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Entries about seabirds

In Corcovado National Park

Costa Rica, day three


View Costa Rica 2022 on ToonSarah's travel map.

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Beach and coastline, Corcovado National Park

Our room was filled all day and all night with the sounds of the jungle and of the waves of the Pacific crashing on the shore just below us. I thought it might keep me awake but in fact I had fallen asleep quickly and easily. However when I woke up around three AM there was no going back. My body clock was still on UK time and was convinced it was long past time to get up! So I dosed fitfully until just before our 5.30 alarm, at what point we were both more than ready to start our day.

After a nice bowl of granola and tropical fruits for breakfast we boarded the small boat that was to take us and seven other lodge guests to the national park, Corcovado. This is primary rainforest, preserved intact.

The ride took about twenty minutes and was pretty bumpy at times. The early morning light was beautiful; I would have like to have travelled more slowly in order to take photos of the coast and waves breaking on the rocks. One of the latter, very craggy, somehow had a whole tree growing from the top. I tried my best between bumps and got a couple of shots.

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The coastline from the boat

We had a wet landing by the ranger station but could use some showers there to wash our feet and dry them before putting our shoes back on. And here I could get that desired photo of this beautiful coastline, albeit from a different angle, on land - see above.

Our guide David led us along a path that bordered the coast to the north of our landing place, a walk of about two miles I believe. Little hermit crabs regularly scuttled across our path. And in many places we had glimpses of the sea between the trees and at times walked down on to these tiny but stunning coves.

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A couple of the coves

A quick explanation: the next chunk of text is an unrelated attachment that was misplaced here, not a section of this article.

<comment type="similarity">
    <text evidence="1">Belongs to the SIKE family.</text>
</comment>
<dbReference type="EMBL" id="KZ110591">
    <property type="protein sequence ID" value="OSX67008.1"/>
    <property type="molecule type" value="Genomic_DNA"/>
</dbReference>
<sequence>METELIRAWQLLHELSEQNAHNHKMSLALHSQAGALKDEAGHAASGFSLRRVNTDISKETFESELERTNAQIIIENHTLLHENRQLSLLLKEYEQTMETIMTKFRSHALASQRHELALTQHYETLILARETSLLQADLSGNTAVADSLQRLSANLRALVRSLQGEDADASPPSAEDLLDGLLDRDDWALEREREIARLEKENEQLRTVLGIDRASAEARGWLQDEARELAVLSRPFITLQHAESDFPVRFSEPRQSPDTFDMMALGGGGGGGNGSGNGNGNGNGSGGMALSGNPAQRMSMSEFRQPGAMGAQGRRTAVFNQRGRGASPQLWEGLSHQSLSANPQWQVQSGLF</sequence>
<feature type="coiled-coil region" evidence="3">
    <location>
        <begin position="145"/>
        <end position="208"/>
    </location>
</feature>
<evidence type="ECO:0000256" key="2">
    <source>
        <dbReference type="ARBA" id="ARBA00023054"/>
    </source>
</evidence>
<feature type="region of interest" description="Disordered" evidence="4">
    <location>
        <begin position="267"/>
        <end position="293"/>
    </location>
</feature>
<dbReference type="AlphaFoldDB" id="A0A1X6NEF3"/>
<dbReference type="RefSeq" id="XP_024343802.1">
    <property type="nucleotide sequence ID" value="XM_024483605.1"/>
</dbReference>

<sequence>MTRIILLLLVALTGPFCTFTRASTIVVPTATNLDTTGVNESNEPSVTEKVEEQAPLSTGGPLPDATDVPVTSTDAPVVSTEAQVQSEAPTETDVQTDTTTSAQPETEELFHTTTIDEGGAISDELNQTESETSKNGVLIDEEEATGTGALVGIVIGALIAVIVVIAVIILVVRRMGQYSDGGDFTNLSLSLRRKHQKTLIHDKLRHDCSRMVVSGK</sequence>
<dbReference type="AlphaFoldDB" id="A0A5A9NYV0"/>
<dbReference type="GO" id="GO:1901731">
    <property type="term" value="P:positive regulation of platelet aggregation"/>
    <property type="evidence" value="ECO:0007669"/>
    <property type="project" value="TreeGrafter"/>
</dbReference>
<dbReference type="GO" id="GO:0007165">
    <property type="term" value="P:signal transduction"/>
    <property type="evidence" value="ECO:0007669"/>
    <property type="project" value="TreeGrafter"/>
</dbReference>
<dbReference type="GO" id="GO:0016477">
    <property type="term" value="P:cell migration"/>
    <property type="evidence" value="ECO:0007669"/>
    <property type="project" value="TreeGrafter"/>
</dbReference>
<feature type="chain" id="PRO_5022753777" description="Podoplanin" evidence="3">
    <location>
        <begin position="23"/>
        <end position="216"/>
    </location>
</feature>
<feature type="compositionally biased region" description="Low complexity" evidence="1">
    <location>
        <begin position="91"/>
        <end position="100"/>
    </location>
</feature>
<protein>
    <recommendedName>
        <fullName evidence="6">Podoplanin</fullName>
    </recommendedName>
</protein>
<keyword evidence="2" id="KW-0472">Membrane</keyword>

As we walked David pointed out some of the more interesting plants. The red ginger flowers. The sea almond trees beloved by the macaws. The bromeliads and strangler figs. The beautiful scented white flowers of the Barrigon Kapok tree, a favourite food of the monkeys.

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Fallen Barrigon Kapok flower

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Ginger flower, and strangler fig trunk

Most of the path was quite easy walking but in places there were muddy spots to navigate and lots of vines and branches along the way with the potential to trip you (well, me at least!) up. We saw huge termite nests attached to many of the trees.

The wildlife wasn't as plentiful as I'd anticipated. But we did see the following:
Spider monkeys (in the distance and impossible to photograph)
Several spiders, including a Golden Orb
A large lizard
Chestnut Backed Antbird
Grackles
An elusive anteater up in a palm tree

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Spiders (the one on the right is a Golden Orb

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Chestnut-backed Antbird

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Grackle

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Tree with an almost invisible anteater (look for a tail near the top left above the coconuts), and a much more visible lizard!

And we heard pumas but didn’t see them (a group visiting the following day was luckier, spotting two on the path we had walked just 24 hours earlier!)